Table of Contents

December 2004; 4 (6)




  • Combination drug therapies exist that combat HIV replication and the production of virions. But just as the easiest way to deal with an interloper is to keep him from entering your home rather than removing him after the fact, most studies directed at reducing HIV infection are designed to keep HIV at bay, outside the host cell. Work on keeping HIV out has progressed from early work on CD4 to the chemokine receptors CCR5 and CXCR4 found on the surface of host cells. More recently, the depletion of cholesterol, the presence of which is essential for HIV entry, has been studied as a means to subvert HIV entry, and new work by Finnegan and others suggest that another useful strategy may involve increasing the amount of the sphingolipid ceramide found in lipid rafts on the surface of host cells. Increased ceramide might inhibit HIV entry by a number of means, including the displacement of cholesterol and modifying the overall organization and structure of the lipid rafts.

  • Research on olfaction has been fraught with considerable frustration because none of the hundreds of olfactory receptors make it to the cell surface on their own when expressed in heterologous systems. Recent work indicates that the heterodimerization of olfactory receptors with β2-adrenergic receptors results in surface expression of these G protein–coupled receptors. Similar conclusions—that heterodimerization is essential for surface expression of olfactory receptors—have been drawn from research in Drosophila utilizing completely different knockout and functional approaches. Together these findings may unlock the solution to a problem that has plagued the molecular study of olfaction since the cloning of the first olfactory G protein–coupled receptor over twelve years ago.

  • Gene expression arrays allow researchers to profile the differences between cell lines or tissues and they may identify genetic markers of development, organ maturation, or tumor progression. Although a primary tumor that grows in a host and a tumor-cell-line derived from that primary tumor and grown in vitro share similar gene expression profiles, there are, not unexpectedly, some important differences. In fact, Stein and colleagues have found that genes that are differentially expressed in primary tumors as compared to the specific genes expressed in their cell-line derivatives are more reliably predictive of tumor tractability. Thus, sensitivity in vitro might not reflect sensitivity in vivo. Because anti-tumor compounds are largely evaluated in cell culture assays, these compounds' therapeutic utility must be judged in light of genes described by Stein et al. that better predict tractability.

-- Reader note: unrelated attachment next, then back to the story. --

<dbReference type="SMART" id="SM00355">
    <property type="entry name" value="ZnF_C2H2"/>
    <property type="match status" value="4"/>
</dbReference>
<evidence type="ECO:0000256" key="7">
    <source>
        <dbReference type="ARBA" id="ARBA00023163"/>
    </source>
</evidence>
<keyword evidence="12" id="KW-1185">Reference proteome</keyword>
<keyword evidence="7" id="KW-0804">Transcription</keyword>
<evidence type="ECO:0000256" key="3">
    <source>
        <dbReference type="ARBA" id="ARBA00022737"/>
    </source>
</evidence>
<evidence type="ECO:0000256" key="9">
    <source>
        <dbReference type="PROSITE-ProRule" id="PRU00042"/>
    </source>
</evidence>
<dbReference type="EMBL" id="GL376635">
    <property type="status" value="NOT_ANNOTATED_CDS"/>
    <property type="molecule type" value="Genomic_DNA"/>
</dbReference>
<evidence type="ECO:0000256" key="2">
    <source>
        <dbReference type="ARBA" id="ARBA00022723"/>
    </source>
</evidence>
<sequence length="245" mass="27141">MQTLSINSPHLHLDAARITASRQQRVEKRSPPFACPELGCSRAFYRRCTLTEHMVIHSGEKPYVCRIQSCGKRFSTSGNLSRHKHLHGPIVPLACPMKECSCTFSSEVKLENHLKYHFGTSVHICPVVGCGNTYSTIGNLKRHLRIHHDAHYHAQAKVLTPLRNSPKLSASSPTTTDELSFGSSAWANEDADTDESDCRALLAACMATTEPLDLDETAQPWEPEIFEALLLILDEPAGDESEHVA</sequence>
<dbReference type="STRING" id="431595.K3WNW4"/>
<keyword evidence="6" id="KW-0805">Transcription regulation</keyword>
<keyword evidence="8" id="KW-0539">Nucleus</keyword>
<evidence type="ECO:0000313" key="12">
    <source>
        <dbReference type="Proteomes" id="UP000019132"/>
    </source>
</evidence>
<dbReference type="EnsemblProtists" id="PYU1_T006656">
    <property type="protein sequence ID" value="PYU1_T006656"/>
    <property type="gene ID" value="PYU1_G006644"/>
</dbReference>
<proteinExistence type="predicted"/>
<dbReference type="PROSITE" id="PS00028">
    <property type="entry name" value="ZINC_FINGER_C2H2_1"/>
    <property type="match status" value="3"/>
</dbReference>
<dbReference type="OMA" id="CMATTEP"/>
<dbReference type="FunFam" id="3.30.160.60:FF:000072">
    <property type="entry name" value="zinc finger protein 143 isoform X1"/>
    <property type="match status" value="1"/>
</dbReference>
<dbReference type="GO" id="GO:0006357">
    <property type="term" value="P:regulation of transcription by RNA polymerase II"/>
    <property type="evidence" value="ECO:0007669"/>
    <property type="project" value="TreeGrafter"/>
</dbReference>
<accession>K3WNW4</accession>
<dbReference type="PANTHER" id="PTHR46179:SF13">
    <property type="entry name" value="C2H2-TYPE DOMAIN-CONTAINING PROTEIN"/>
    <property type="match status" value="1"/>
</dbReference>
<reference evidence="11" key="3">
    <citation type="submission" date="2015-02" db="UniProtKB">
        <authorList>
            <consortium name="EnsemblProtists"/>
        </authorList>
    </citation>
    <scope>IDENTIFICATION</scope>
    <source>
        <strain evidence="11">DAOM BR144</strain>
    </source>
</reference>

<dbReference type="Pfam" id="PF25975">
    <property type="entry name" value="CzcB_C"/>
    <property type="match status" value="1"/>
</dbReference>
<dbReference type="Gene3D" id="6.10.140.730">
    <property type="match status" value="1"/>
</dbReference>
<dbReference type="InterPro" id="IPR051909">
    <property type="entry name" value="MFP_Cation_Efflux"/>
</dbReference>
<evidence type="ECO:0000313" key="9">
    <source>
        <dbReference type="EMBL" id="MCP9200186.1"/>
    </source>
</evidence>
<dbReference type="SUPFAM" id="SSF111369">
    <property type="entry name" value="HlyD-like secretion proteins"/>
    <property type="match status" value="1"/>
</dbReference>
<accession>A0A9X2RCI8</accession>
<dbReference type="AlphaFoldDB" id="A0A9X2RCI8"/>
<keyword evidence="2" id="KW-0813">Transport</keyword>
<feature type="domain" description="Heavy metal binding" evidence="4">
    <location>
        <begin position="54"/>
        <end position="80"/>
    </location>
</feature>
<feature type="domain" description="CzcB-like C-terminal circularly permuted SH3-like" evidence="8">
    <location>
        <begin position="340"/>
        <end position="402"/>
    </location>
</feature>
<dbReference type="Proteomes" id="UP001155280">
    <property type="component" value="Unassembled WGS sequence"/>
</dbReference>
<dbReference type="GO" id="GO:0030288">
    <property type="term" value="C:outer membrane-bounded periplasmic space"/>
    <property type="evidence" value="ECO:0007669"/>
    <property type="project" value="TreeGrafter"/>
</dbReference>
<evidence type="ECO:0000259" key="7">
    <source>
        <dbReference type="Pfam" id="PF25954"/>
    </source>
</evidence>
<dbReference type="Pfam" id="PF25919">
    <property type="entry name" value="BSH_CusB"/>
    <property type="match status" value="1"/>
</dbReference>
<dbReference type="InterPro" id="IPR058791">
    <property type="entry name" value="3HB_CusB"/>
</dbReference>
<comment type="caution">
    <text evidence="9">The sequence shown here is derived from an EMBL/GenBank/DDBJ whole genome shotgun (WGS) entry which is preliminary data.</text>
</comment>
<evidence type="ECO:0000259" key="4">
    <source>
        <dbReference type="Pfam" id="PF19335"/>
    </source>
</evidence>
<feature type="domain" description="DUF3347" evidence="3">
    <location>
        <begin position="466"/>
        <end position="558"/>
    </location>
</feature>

• It might not be too much of a stretch to sum up the Dark Ages of receptor biology by invoking Sidney Harris's famous cartoon of two scientists standing at the blackboard where, in the middle of a written mathematical proof, one scientist has written, "Then a miracle occurs." The meticulous research of Paul Ehrlich branded the beginnings of this research field, as we know it, with no small degree of sophistication, and one wonders what he would have accomplished with modern-day technology. Moving from concepts of selectivity and preferential distribution, other researchers demonstrated the concept of concentration-dependent antagonism. More modern analyses engendered the concepts of affinity, relative potency, radioligand binding, culminating in the contemporary study of signal transduction and molecular mechanisms of disease.

  • G protein–coupled receptors constitute the most common protein class to be targeted by modern drugs-and by modern drug developers. Nevertheless, the crystal structure of only one GPCR (i.e., Rhodopsin) has been solved, and with at least 700 GPCRs in the human genome, the design of specific GPCR-targeting drugs poses a formidable challenge. Computer modeling and ligand docking are enabling researchers to determine the consequences of structurally altering both GPCRs and their ligands, offering important insights into GPCR function and routes to drug design. Purine receptors are exemplary GPCRs in a number of contexts, and ongoing investigations suggest that ligand design may be—literally—only half of the battle in the future of certain GPCR-based therapies.

  • Small monomeric G proteins of the Rho family interact with a variety of effector and regulatory proteins to regulate signaling cascades that involve protein phosphorylation and dephosphorylation. The contraction of vascular smooth muscle is becoming increasingly recognized as a context in which Rho has clinical implications. Rat models of hypertension, along with an increasing variety of pharmacological tools, have established that at least one Rho protein (i.e., RhoA) can contribute to vascular disease. Indeed, the finding that the widely prescribed statins inhibit the isoprenyl modification and Rho may suggest that therapeutic modulation of Rho is already in practice. Cellular responses that emanate from Rho signaling in vascular disease likely engage the regulation of nitric oxide synthase activity and culminate in smooth muscle cell migration, contraction, and DNA synthesis.

Beyond the Bench

Net Results